On the other hand, for a B2B site, a customer is not a person, but is a company or a buying organization. The buying organization might have many employees or persons who are authorized to purchase on behalf of that customer. Customer registration is often a lengthy process, requiring setting up the account with fulfillment and supply chain systems, and setting up the necessary roles and responsibilities, carrying a credit check, and setting up contractual arrangements.
Consumer shoppers usually have their own profiles that they manage, including their addresses and preferences. On the other hand, all buyers from the same business customer share the same customer profile. They all automatically qualify for the same terms and conditions, have access to their company's corporate payment instruments, and use the company's purchase order numbers. Frequently, employees of buying organizations might not even be allowed to create personal profiles, but the company creates an account on their behalf.
In B2C sites, it would be a serious security violation if shoppers could see each other's orders. However, with B2B sites, multiple persons in the same buying company might have access to each other's shopping cart and order history. For example, one buyer might create the shopping cart, another might submit it, and a third person in the company might need to approve it.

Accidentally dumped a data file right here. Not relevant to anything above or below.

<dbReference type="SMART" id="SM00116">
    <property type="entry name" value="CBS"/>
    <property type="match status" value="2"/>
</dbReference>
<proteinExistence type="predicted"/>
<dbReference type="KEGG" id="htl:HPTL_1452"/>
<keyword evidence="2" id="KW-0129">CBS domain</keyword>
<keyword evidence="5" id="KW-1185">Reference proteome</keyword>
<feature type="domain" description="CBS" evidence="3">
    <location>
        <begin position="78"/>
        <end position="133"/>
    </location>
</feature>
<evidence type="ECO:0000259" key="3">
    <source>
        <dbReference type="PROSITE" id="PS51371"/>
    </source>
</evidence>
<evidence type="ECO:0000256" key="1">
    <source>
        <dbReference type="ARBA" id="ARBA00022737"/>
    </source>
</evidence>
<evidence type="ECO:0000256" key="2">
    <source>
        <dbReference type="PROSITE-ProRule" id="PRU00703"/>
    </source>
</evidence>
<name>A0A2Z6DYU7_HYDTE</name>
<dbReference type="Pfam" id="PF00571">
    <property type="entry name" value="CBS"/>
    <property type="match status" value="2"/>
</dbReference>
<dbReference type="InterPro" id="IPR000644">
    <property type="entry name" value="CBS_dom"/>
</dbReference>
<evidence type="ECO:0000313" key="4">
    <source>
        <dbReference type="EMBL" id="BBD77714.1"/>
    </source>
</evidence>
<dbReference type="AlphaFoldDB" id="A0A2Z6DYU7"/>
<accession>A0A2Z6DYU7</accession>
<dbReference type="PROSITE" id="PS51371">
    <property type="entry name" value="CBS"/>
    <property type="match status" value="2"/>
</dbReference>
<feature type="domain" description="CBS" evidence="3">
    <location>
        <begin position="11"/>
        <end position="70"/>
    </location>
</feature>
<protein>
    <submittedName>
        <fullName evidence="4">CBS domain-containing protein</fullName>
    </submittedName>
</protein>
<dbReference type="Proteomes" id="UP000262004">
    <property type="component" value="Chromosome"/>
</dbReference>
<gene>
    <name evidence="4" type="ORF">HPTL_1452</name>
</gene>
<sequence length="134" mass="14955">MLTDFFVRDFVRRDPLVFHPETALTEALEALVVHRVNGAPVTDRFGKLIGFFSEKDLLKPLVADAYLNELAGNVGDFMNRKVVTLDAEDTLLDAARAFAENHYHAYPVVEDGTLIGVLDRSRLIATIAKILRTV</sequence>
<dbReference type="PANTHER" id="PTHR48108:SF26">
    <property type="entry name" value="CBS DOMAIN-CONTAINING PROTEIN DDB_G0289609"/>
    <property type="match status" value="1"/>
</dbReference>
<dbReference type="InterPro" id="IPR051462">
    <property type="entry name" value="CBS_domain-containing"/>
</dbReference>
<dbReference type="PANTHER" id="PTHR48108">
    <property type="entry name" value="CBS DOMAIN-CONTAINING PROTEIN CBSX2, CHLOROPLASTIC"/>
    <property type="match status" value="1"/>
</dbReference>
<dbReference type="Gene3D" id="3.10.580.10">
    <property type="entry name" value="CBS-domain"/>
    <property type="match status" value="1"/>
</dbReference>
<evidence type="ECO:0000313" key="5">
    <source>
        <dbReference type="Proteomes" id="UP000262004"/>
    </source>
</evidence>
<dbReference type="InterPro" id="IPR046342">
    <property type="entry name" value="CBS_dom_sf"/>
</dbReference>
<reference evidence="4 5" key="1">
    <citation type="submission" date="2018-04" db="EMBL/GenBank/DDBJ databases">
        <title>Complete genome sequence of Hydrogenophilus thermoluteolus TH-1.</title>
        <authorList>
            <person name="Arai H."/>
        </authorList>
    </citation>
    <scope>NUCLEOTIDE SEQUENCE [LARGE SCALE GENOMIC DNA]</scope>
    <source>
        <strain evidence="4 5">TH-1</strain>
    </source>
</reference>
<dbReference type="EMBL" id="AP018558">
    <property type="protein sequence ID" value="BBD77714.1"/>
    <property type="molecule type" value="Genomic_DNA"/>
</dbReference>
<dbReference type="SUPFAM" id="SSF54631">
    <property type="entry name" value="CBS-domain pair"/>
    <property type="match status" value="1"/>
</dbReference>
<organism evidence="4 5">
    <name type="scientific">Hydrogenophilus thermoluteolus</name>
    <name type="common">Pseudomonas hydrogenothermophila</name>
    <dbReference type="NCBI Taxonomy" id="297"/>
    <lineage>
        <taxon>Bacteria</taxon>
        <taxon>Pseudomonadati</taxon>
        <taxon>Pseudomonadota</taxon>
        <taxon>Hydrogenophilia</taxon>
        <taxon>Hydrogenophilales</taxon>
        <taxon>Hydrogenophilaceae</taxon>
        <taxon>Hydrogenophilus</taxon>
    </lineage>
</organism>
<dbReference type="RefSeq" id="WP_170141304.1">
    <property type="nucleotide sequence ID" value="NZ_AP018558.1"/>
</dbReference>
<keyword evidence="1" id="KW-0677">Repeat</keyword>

With B2C sites, payment is usually done by credit card or an Internet payment provider such as PayPal. With B2B sites, business buyers frequently have arrangements through which they place an order by simply specifying a purchase order (PO) number. In this case, payment settlement is taken care of later, when the selling company bills the buyer. Even when payment is specified as part of checkout, business purchasing might use such payment options as corporate cards, procurement cards, and electronic funds transfer, which are not typical of consumer retail.
We thus see that B2B and B2C sites differ in just about every aspect of their presentation, flow, and business rules. In most cases, therefore, it would be unwise to try to serve both of these market segments with a single site.
Sites Targeted to Industry Segments
Often, companies create separate marketing organizations to sell to different industry segments. For example, SAP is a large vendor of Enterprise Resource Planning (ERP) systems. SAP creates solutions targeted at specific segments, such as Aerospace, Automotive, Banking, and so on. The same is true for many companies that sell software, electronics, telecommunications, or other products. In such situations, it makes sense for companies to create unique sites for different industry segments that they deal with. For example, they can create a site for educational institutions, for governments, or a site for auto dealers.